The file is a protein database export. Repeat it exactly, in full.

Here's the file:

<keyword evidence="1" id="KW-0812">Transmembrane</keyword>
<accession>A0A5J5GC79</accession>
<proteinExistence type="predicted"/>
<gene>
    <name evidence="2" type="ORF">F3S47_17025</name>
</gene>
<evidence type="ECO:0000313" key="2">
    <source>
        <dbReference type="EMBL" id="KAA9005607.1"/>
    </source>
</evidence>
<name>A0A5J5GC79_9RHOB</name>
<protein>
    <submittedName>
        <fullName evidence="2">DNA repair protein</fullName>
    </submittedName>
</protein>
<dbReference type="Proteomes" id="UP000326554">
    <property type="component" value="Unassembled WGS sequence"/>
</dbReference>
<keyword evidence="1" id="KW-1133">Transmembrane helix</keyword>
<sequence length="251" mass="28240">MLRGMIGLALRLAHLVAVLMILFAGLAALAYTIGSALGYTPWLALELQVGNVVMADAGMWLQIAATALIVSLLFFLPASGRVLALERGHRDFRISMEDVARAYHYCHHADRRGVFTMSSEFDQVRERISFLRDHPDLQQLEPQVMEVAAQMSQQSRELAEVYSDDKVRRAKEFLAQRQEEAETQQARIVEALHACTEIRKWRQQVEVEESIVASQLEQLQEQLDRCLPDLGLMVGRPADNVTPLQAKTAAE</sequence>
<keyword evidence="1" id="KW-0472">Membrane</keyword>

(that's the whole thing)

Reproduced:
<keyword evidence="1" id="KW-0812">Transmembrane</keyword>
<accession>A0A5J5GC79</accession>
<proteinExistence type="predicted"/>
<gene>
    <name evidence="2" type="ORF">F3S47_17025</name>
</gene>
<evidence type="ECO:0000313" key="2">
    <source>
        <dbReference type="EMBL" id="KAA9005607.1"/>
    </source>
</evidence>
<name>A0A5J5GC79_9RHOB</name>
<protein>
    <submittedName>
        <fullName evidence="2">DNA repair protein</fullName>
    </submittedName>
</protein>
<dbReference type="Proteomes" id="UP000326554">
    <property type="component" value="Unassembled WGS sequence"/>
</dbReference>
<keyword evidence="1" id="KW-1133">Transmembrane helix</keyword>
<sequence length="251" mass="28240">MLRGMIGLALRLAHLVAVLMILFAGLAALAYTIGSALGYTPWLALELQVGNVVMADAGMWLQIAATALIVSLLFFLPASGRVLALERGHRDFRISMEDVARAYHYCHHADRRGVFTMSSEFDQVRERISFLRDHPDLQQLEPQVMEVAAQMSQQSRELAEVYSDDKVRRAKEFLAQRQEEAETQQARIVEALHACTEIRKWRQQVEVEESIVASQLEQLQEQLDRCLPDLGLMVGRPADNVTPLQAKTAAE</sequence>
<keyword evidence="1" id="KW-0472">Membrane</keyword>